Elsewhere, a not-so-super view

Ravens' swagger doesn't win fans around country

January 30, 2001

A sampling of reports and columns about the Ravens and the Super Bowl from around the country:

Bill Plaschke, Los Angeles Times: In your face, America.

You don't like the best player on your best football team grabbing a piece of the field and rubbing it all over his writhing body and shouting, "This is our turf!" before the opening kickoff?

Dance on this.

You don't like a man who last year admittedly lied to police in an investigation for a still-unsolved double murder being honored as the outstanding player in the most important sporting event in the country?

Put a handcuff on it.

This is football, not life, as one muddled and manners-splattering Sunday night at Raymond James Stadium so vividly illustrated.

Dan Le Batard, Miami Herald: They are part sports team and part motorcycle gang, and today they are pro football's champions, too, the most violent group in a most violent game. The swaggering Baltimore Ravens, a team that might as well take the field carrying chains and broken bottles, didn't merely defeat the New York Giants in Sunday's Super Bowl. They beat them, like you would with a stick or a billy club. The final score was 34-7, and it was closer to abuse than it was to athletics.

You remember how last year's Super Bowl story was so cute, what with Rams quarterback Kurt Warner making the climb from grocery-store obscurity to the game's Most Valuable Player? Well, this year's story was every bit as riveting, if not quite as adorable, as Ray Lewis - famous defender, famous defendant - made the one-year journey from double-murder trial to Super Bowl MVP, prisoner to champion.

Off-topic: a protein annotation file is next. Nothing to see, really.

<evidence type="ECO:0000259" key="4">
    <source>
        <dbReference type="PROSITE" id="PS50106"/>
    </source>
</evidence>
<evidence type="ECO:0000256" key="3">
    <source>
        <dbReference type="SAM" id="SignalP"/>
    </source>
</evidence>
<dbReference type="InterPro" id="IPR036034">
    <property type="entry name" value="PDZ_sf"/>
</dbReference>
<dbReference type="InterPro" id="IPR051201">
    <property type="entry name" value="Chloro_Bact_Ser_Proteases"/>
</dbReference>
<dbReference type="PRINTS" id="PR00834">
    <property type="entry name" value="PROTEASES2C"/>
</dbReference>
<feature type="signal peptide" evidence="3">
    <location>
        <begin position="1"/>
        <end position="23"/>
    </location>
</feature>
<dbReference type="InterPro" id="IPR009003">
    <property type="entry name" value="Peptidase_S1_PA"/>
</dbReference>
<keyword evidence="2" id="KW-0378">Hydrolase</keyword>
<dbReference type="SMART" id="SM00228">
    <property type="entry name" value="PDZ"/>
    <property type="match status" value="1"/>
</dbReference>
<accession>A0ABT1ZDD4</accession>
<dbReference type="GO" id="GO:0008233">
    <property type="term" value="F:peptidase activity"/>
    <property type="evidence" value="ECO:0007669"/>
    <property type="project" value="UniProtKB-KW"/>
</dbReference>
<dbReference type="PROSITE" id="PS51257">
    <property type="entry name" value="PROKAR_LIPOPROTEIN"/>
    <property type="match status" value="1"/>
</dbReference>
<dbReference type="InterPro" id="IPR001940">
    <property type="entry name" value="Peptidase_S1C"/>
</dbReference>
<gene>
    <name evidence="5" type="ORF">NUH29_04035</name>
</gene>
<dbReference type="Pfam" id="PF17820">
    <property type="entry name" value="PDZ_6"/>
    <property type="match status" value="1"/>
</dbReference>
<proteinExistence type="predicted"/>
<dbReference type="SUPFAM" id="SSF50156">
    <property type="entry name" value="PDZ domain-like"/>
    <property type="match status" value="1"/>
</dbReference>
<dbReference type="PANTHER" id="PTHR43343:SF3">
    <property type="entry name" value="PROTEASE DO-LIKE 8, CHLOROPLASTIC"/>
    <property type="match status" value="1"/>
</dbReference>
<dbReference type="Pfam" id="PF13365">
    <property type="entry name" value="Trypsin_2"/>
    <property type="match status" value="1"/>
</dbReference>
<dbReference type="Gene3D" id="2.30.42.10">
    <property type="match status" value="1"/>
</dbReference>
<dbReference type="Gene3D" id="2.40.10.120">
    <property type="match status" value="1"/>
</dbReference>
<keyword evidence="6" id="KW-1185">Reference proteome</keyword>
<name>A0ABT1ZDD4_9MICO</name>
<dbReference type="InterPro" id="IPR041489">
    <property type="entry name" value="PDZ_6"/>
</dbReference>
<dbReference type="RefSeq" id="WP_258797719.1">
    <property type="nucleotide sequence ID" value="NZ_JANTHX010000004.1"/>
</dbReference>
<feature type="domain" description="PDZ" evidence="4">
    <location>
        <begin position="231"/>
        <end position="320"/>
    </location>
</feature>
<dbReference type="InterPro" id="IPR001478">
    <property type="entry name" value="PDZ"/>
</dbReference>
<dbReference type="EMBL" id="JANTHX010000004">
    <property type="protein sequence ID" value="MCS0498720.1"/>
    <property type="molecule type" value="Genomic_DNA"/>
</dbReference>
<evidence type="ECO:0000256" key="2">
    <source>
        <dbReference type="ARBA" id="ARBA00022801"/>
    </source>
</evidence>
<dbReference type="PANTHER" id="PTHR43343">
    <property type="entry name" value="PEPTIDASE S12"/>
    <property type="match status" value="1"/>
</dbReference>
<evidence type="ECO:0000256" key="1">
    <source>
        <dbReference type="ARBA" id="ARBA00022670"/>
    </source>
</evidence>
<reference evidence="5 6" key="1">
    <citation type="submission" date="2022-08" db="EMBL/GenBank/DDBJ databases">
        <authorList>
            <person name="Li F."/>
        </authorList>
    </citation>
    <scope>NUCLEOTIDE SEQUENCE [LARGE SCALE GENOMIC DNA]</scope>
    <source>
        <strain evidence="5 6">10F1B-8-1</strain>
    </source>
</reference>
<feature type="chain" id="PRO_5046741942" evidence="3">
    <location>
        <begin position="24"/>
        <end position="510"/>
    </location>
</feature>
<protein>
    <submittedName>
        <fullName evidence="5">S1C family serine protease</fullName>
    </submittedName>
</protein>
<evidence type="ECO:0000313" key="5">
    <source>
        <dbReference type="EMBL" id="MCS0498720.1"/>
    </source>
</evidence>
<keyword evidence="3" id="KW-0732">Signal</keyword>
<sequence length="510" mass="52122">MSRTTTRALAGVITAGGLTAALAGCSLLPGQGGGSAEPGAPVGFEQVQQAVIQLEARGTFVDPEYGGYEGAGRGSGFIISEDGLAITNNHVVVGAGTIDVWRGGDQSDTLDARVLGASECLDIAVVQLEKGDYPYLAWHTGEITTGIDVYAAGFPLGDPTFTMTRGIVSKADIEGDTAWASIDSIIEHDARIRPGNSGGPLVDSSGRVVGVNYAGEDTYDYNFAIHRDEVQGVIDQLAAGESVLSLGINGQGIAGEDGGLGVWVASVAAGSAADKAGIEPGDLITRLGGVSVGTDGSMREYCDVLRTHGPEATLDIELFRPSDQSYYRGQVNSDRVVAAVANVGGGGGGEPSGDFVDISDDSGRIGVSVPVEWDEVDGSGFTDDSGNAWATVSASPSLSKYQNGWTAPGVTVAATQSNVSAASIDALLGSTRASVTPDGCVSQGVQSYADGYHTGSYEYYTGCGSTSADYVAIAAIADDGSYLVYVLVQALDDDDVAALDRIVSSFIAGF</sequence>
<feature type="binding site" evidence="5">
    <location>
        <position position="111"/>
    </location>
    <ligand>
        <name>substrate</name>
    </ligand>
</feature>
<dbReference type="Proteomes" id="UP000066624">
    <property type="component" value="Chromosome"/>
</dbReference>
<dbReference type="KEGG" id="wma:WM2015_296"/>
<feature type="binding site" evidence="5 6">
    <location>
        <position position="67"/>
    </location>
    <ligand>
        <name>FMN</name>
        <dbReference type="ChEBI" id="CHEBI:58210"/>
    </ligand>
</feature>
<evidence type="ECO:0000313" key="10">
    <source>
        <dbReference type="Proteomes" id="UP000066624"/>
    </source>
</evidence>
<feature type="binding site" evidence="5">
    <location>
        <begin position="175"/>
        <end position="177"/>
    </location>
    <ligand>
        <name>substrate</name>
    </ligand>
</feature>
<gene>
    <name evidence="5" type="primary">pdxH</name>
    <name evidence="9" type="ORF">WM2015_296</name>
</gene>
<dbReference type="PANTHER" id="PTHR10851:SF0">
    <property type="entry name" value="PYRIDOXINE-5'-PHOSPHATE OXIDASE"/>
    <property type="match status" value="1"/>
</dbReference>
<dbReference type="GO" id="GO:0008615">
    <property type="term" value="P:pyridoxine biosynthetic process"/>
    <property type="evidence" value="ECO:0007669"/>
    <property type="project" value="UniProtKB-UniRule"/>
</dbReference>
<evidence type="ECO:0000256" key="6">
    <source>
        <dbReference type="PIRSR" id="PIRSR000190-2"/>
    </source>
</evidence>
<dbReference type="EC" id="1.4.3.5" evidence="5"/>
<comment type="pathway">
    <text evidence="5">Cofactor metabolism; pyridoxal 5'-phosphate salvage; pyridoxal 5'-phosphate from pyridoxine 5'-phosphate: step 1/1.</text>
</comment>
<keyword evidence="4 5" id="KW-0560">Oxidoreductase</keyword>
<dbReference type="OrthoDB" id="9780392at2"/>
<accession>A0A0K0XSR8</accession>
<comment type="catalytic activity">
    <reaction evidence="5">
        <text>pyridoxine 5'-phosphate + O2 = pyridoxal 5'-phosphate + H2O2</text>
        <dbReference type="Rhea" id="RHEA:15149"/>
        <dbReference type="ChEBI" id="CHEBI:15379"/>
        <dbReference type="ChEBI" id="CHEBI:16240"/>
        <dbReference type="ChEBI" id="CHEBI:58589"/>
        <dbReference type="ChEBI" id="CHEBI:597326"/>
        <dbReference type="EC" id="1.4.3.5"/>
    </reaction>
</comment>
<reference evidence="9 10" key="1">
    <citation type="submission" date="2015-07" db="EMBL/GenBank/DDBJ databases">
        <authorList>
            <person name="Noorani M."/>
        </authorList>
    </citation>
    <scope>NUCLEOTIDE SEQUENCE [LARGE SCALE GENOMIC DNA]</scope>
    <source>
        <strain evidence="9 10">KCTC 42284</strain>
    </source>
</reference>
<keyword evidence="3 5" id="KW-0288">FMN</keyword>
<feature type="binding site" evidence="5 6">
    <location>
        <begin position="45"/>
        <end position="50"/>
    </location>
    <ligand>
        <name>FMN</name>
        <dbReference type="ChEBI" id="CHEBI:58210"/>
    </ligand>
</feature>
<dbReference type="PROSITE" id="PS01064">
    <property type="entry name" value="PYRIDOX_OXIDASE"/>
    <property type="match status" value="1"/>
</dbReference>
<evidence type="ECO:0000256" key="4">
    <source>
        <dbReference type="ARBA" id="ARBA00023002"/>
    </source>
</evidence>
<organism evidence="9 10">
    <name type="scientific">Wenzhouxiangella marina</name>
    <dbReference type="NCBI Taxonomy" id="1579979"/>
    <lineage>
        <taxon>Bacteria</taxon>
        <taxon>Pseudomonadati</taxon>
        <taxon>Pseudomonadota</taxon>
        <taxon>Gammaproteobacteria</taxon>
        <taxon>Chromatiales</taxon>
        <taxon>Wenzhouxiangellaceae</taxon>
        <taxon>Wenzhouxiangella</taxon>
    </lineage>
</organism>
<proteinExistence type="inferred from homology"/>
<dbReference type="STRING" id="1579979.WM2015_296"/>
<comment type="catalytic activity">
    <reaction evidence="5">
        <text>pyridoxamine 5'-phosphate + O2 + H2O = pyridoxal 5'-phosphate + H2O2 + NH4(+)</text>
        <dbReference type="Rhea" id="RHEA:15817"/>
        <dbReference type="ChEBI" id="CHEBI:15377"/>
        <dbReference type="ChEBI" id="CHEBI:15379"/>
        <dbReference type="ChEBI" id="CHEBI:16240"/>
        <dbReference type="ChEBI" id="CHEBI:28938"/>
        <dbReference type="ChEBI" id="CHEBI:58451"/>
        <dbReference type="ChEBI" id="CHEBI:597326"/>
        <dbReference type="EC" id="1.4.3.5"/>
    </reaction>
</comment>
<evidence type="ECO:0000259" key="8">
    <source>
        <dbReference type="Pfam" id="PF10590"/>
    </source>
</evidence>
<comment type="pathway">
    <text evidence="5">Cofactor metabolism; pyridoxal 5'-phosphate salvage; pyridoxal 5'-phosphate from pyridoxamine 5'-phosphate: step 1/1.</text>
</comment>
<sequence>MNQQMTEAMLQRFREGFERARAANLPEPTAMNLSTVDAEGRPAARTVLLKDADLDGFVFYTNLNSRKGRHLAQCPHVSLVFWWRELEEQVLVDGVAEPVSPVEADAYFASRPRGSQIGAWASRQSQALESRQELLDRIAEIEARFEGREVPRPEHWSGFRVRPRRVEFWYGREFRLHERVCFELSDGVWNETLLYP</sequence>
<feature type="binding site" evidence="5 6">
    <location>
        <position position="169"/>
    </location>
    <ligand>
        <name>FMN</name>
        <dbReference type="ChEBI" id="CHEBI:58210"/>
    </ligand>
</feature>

A weeping Lewis spent 15 days in jail after last year's Super Bowl in Atlanta, charged with murder after two men were killed in a fight he witnessed. He pleaded down to misdemeanor obstruction of justice and went from being handcuffed to playing this season as if he had been uncaged.

He danced. A world of lights were on him as the players were introduced before the game, and you could hear the booing. Lewis did not shrink from this light, from this sound. He stepped into it, embraced it as if it was something he had wanted all his life. He stepped out of the tunnel, picked up some grass and wiped it on his jersey like a man brushing lint off his lapel.

"To symbolize that this is our turf," he said later.

He slid from right to left in front of that tunnel, moving to music only he could hear. ... This is the way Lewis has punctuated player introductions every week this year, celebrating his freedom, lending his team some of his energy surplus.

Skip Bayless, Chicago Tribune: So this, mom or dad, is what you tell your kid about Ray Lewis, Super Bowl MVP.

Your kid went to bed Sunday night with Ravens fever. Your kid was doing Ray Lewis' creepy dance poses all the way to the bedroom. Now your kid just has to have a purple No. 52 Ray Lewis jersey because "everybody else will."

You're as shaken as the New York Giants. ...

Strip the fantasy off the Super Bowl. Tell your kid good guys don't always win. Explain that Lewis' value system is still out of whack-that he mistakenly thinks God has blessed him because he publicly praises God while privately making the bar scene, wearing showy jewelry and self-worshiping tattoos and running around on the two mothers of his four children.

Explain that Disney World didn't want Lewis doing its annual MVP commercial because he stands for so much kids shouldn't be. Point out that Lewis has no one to blame but himself. His response: "I'm going to be with my kids tomorrow. My kids don't want to be at no Disney."

Teammates are in awe of Lewis because he's a defiant warrior, because he walks his trash-talking talk, because he studies game film and lifts weights as hard as he plays. Tell your kid that this is why you should be proud to wear his No. 52.

Greg Cote, Miami Herald: Satan won the Super Bowl.

OK, that's an exaggeration.

Satan's favorite team won the Super Bowl.

Certainly Paul Tagliabue's favorite team didn't.

This was the nightmare night the NFL's commissioner had dreaded: Handing his league's championship trophy to Baltimore while Ray Lewis - the man who embarrassed the NFL with his attachment to that double slaying and was fined a record $250,000 by the commish - preened in proximity.

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